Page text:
After a very short day of rest I woke to the news of the "Miracle" of San Gennaro in nearby Napoli. It's where his saved solidified blood from centuries ago becomes liquid. I figured the real miracle would be me being able to lift my legs to get out of bed. I heard angels singing, harps playing, then a lot of cracking and moaning, but a miracle nonetheless. 

The pain was still present from wandering around Capri a few days before, but we drug our stiff, sore bodies around the block and arrived at the Scavi Pompeii entrance at a quarter to ten. We didn't buy tickets ahead of time and were second in line. (€38)

This entrance was right next to the amphitheater, the same one Pink Floyd recorded the film in front of an empty stadium in October of 1971. Funny thing was, it all happened because of a lost passport. Talk about making lemonade. There was a small exhibit near the entrance showing interviews and playing their music setting the tone for the grand entrance into not only the amphitheater but of course to the ancient city itself. 

I had planned a route and studied extensively about the city but nothing prepared us for the magnitude of ankle breaking rocks called streets. Luckily the sky was cloudy and the temperature was cool. 

Little by little we discovered points of interest and happened upon a few I wasn't aware of, even getting kicked out of an active archaeological dig, but not before snapping a picture. 

We saw the Garden of the Fugitives, thirteen plaster casted bodies frozen in time as they made the last ditch effort to reach the sea, as rocks and ash engulfed their bodies. 

In front of every two or three homes was a storefront, some with bowls for wine others were just flat countertops. Inside some of the grand villas were spas filled with rain water from a centered atrium. 

The furthest point on our itinerary was the House of Mystery, called so because of how well the frescoes had been preserved. The thing about Pompeii is that not only are you looking at what people saw back then, you're actually walking their streets. There were rich neighborhoods and there were ghettos. There was the central plaza with temples to Apollo and Jupiter among others. This was before every fresco was commissioned by the church. 

As we started our way back we had but one more place to stop, the Lupanar or brothel. By now the group tours had overrun the place. The zombies stood side by side, wearing earpieces and blocking access to everything. Politeness and patience was reserved only for the elderly and disabled, that's right, more than a few unsuspecting kids got mowed over. As we went down the road for the entrance it was blocked by one of these hoards.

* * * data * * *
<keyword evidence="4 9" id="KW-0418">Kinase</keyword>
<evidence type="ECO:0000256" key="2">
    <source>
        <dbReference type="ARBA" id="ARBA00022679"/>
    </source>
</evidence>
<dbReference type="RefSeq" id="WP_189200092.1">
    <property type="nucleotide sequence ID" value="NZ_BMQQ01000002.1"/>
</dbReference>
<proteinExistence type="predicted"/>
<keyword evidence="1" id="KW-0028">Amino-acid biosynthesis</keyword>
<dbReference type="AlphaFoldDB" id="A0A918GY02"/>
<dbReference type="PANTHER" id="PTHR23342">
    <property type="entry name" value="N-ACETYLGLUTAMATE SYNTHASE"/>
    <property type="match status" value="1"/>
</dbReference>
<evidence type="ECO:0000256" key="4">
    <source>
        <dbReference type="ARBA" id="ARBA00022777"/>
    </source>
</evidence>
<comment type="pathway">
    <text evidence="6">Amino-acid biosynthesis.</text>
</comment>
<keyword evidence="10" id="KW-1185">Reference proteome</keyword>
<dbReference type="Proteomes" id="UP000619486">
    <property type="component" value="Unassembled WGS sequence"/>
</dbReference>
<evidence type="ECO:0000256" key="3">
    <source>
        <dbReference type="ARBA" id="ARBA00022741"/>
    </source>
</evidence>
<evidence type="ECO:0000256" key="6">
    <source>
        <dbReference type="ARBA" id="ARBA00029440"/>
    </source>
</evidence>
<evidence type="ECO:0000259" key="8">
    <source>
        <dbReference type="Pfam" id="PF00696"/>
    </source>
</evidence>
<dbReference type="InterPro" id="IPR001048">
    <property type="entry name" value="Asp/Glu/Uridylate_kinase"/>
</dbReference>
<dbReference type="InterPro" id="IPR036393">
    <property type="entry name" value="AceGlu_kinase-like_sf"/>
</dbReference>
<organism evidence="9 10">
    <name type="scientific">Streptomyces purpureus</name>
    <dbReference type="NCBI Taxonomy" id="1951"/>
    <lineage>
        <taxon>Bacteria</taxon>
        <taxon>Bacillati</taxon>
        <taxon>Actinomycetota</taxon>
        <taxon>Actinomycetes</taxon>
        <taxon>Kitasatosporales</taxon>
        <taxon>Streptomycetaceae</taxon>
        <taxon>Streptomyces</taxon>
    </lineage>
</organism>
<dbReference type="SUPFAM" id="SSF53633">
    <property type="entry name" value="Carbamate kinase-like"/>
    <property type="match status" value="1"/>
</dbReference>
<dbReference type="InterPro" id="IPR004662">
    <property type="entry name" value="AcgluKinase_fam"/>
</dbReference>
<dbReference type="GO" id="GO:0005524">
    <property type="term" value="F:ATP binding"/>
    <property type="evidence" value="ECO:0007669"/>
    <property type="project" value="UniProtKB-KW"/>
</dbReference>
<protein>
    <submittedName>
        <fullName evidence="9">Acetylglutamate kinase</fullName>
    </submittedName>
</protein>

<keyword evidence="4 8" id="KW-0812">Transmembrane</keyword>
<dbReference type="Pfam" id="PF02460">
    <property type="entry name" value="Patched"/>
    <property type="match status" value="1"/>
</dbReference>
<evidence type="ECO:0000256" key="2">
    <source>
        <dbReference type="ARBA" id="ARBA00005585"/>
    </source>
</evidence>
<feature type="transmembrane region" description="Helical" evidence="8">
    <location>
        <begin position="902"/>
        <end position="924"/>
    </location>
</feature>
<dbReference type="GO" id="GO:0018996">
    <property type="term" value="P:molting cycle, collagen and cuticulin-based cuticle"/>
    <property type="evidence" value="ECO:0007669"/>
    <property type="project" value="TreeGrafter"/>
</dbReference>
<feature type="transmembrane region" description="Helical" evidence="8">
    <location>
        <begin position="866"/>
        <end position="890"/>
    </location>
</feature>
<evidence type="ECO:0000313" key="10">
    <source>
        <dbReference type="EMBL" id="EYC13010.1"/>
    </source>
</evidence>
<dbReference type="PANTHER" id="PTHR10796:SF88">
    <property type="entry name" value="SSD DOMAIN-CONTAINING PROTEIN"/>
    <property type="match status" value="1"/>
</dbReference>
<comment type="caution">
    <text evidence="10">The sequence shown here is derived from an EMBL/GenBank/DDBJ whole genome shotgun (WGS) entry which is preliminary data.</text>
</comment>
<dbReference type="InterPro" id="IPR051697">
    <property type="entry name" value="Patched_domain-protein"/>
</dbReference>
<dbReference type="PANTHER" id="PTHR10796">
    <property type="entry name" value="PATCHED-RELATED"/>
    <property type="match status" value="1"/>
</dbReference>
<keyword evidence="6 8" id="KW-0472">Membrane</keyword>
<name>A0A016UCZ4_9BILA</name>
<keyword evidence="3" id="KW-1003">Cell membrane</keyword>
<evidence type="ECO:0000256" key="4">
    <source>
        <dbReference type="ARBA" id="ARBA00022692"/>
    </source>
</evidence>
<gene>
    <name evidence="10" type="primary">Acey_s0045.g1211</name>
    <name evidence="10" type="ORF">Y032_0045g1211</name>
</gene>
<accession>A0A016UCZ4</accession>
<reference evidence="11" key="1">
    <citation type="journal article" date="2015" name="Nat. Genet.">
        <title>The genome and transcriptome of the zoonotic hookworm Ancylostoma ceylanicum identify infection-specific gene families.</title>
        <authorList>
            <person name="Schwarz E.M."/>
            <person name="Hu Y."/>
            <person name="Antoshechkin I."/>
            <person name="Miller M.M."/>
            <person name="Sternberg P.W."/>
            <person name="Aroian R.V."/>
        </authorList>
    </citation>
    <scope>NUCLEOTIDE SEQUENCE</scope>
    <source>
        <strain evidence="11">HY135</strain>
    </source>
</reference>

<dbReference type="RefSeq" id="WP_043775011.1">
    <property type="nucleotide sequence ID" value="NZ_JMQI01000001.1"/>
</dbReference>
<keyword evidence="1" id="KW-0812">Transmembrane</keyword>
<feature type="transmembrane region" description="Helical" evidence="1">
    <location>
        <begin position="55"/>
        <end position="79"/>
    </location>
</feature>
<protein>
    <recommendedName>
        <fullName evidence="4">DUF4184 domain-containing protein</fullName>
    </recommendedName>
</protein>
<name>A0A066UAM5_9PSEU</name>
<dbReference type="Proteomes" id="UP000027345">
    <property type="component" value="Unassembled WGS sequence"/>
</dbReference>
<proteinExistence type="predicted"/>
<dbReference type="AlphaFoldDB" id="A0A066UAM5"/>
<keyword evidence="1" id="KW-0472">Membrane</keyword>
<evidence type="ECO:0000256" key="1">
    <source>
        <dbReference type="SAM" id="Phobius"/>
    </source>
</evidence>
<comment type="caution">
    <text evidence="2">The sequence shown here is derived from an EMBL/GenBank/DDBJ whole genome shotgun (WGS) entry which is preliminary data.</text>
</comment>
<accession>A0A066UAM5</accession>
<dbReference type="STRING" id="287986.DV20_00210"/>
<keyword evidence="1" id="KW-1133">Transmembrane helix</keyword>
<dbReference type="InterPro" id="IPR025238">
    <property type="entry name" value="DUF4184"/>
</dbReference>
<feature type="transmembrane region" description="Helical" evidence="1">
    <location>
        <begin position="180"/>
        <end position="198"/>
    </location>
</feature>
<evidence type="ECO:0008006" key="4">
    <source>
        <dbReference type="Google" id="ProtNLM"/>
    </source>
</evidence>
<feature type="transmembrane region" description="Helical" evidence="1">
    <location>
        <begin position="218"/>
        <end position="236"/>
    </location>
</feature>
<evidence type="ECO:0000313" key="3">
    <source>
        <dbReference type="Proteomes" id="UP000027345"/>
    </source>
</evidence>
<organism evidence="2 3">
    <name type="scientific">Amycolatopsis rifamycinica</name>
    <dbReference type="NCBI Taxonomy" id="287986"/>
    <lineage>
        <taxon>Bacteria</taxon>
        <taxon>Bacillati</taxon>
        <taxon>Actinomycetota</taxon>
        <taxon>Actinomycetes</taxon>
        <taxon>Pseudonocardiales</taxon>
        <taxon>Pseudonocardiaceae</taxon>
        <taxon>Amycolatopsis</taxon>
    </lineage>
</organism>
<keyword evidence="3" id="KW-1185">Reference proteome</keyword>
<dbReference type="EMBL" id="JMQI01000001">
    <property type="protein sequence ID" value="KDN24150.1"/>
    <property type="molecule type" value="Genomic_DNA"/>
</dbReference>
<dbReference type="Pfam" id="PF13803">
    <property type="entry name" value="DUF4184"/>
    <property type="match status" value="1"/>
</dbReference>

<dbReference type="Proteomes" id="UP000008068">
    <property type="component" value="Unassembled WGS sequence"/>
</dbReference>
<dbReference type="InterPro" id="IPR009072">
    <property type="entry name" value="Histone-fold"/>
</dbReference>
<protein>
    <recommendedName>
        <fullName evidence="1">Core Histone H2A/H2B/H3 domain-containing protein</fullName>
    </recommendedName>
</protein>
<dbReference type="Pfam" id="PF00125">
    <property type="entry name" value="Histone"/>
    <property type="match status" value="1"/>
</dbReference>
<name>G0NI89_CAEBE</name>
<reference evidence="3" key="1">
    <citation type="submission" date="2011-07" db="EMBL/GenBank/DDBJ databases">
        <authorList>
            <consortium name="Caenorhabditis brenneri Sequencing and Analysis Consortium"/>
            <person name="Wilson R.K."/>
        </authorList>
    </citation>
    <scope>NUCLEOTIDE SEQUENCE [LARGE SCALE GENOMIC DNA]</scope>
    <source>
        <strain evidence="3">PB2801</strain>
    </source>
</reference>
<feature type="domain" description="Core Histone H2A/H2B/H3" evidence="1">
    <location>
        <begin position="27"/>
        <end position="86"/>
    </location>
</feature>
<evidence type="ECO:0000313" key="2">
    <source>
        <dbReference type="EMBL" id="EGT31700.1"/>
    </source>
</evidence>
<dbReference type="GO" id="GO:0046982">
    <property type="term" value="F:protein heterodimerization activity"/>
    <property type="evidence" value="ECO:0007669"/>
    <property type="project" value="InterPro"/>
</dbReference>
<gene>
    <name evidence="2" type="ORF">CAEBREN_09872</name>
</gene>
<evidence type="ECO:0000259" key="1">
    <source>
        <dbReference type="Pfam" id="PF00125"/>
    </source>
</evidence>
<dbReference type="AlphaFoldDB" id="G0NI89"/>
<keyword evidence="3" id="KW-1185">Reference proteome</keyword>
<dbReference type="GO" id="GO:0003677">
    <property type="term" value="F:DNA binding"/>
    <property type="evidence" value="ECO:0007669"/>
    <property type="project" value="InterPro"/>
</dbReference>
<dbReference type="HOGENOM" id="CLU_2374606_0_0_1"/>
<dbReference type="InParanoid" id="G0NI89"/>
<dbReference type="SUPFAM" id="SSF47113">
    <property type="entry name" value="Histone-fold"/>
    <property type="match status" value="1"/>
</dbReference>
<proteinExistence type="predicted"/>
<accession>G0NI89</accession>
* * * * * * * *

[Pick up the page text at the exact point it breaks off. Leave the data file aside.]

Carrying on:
We walked back and around trying to find another route only to be met with a no entry sign because this was the exit. So, we walked back towards the group and shimmied our way through following another couple. This young, short, thin couple slipped through the group almost unnoticed as did Alisa. As for me, I was more like a bowling ball taking out pins. I left a wake of "Hey" and "It's called a queue buddy." I had to get a little nasty with a tour guide who once again thought he ran the place. To his defense he was getting pressured by his flock and had to say something. I just shouted, "My wife is up there" and the sheep quieted down. 

I caught up with the skinny, short people and whispered "Good job honey." The brothel was smaller than I was expecting but nevertheless had a few rock hard beds and artwork depicting possible positions one might find himself if he ventured in further. In less than a minute we were outside being pushed by the groups coming in from behind. 

By this time we finished our walking map and had nothing left to give. The streets of Pompeii took what little energy we had left, we were done, back to 2023. 

The only other thing we wanted to see was another block from our place. The evenly laid brick streets of this modern city seemed like clouds. We walked to the central plaza only to find out the tower had closed at 13:00, missed it by a half an hour. 

The church next door, Santuario della Beata Vergine Maria del Santo Rosario di Pompeii was open so we went in. I have to say, hands down this is one of the most amazing churches I've seen. There was even an organ inside the dome at the top. The marble was laid out like a Rorschach dream. Gold tiles intertwined detailed paintings lighted by windows in every direction. It was truly marvelous. 

We finally made it home after buying a rum cake which definitely looked better than it tasted. We were both awoken by loud thunder and lighting lasting into sunrise making sleep impossible. I'm sure it would have made a good show, but somehow the metal shutters were broken in the closed position. So we both just laid for hours hoping the shaking building was from the thunder and not for what Pompeii was known for. I thought about the possible positions I'd like to be found in if that was the case and told Alisa. She just said, Jim! No! Go to sleep! 

We've seen a lot of ruins on our travels, but none preserved to the point that once inside you feel like you've traveled back in time walking along ancient streets. I suggest going as early as possible and hire a private guide if you don't have time to research or want specific information on a site. With or without a guide it would take days to see all there is in the ancient city of Pompeii. Whatever you do don't join one of those massive tours, you never know when the next bowling ball may be barraling towards you.  

Do you see what I see?


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